There's nothing exceptional to point out on the Triumph Speed Triple R's spec sheet. Its power figures are quite modest compared to the big guns in this day and age, it doesn't look particularly special, and it doesn't come loaded with sophisticated rider aid technology like a lot of the bikes we've reviewed lately. And yet, I've never had so much fun on two wheels, or fallen so hard for a bike so fast. So what is it about this snub-nosed British bad boy that makes it such a compelling ride?
I am an unashamed nakedbike fan. In my garage you'll find one stock naked and three formerly faired motorcycles that I've chopped and hacked into ratbike streetfighters. I love the stripped back look, the meaty engine swinging freely in the air. I love the wind and the riding position and the fact that fast feels faster when you're not hiding behind a fairing. The first bike I ever really clicked with was a Honda Hornet 919.
I mention these facts to demonstrate why you're not going to get a remotely objective review from me here: if I was to sit down with a motorcycle designer and custom build a bike from the ground up just for me, it would end up pretty much exactly like the Speed Triple R. Usually I'm visiting far-flung reaches of the motorcycle world with our Gizmag reviews – not this time. I loved this bike to bits 10 seconds into my test ride. For the rest of this column, I'll be barely restraining myself from gushing superlatives.
The Triple has a big, smooth, grunty 1050cc inline triple engine that perfectly bridges the gap between a torquey twin and a revvy inline four. It's injected, of course, but the throttle mapping is spot on – smooth on uptake, gentle and manageable on a squeeze, raucous and torquey on a grab.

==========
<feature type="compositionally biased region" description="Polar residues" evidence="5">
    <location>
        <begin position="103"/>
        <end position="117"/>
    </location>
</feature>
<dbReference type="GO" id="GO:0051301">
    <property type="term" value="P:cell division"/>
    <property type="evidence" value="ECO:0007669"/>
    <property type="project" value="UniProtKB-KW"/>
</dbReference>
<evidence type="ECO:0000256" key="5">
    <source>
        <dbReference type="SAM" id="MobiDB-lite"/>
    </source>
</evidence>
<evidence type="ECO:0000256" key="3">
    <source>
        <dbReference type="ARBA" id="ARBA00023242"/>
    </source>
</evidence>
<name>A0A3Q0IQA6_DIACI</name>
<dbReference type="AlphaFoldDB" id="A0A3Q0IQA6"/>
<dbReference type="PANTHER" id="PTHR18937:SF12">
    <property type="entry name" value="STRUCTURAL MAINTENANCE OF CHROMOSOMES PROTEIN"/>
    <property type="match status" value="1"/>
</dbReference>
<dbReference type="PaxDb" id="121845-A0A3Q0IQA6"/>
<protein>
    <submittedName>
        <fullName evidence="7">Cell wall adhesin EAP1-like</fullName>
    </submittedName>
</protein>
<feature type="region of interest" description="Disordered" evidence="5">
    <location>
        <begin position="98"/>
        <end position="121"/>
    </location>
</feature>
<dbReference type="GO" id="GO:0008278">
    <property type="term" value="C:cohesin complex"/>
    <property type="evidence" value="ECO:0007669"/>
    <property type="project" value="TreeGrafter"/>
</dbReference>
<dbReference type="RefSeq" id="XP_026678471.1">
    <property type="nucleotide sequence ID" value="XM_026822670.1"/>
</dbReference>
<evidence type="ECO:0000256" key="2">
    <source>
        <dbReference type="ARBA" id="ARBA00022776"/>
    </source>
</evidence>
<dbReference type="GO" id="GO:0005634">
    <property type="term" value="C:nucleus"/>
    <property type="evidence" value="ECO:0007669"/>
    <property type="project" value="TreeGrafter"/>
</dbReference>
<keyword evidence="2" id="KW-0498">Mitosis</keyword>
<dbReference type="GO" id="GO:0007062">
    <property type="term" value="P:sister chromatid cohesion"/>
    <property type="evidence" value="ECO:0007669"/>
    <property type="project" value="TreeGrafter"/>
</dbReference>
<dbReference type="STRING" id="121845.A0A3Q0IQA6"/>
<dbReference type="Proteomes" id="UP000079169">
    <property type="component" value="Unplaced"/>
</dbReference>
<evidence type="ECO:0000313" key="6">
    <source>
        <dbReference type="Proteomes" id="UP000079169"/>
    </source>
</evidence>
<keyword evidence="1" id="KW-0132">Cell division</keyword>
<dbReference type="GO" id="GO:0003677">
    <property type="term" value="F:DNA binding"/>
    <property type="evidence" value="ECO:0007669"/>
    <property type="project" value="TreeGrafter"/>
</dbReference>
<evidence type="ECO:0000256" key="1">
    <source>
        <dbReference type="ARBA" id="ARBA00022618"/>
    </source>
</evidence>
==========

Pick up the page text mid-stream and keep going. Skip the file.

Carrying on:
It only makes 135 horsepower, which isn't a lot next to monster nakeds like the BMW K1300R (172hp) – and yet it never feels underpowered on the road. That's at least partially due to the totally street-focused gearing. Efficiency isn't bad – the fuel light came on for me after 165km of city riding, but according to my calculations, it comes on very early and there was probably more than 40 or 50km range left in it.
The Speed Triple is the epitome of a nakedbike to me – it's as simple and transparent a bike as I've ever ridden. It does exactly what it's told at all times, whether that's trundling slowly and smoothly around town (try that on an Italian twin!), ripping through twisty country roads or performing a variety of one-wheeled shenanigans that we'll get to later.
It's the kind of bike that disappears underneath you, leaving just you and the road and the ride. Like all good nakeds, it's minimal to look at from the rider's seat, which only serves to amplify the "magic carpet" effect.
Our test bike was the R version – which means it comes with Ohlins front and rear suspension, Brembo monobloc brake callipers, a few bits of carbon fiber and ABS. Naturally, it handled and stopped beautifully – but honestly if it was my dollar buying, I'd save a few thousand dollars and go for the standard version.
Pillion comfort has definitely improved since the previous model shape (2005-2011), which had a passenger pad the size of a CD case. The new Triple is far from plush, but it's a bigger and more secure seat than the older one. The rider's seat felt like home to me immediately – I love the upright naked feeling, head up high to see further over traffic, arms out wide for huge leverage on the bars.
That's a big thing to say – I get to ride some of the best damn metal in the business in this job, some really impressive bikes. But at the end of the day, this one flicked my switch more than any of them.
In fact, this may be the Speed Triple's greatest strength and its greatest flaw. Riding it, you feel like an unstoppable stunt god of the highest order – and as a result, you have to keep your excitement in check.
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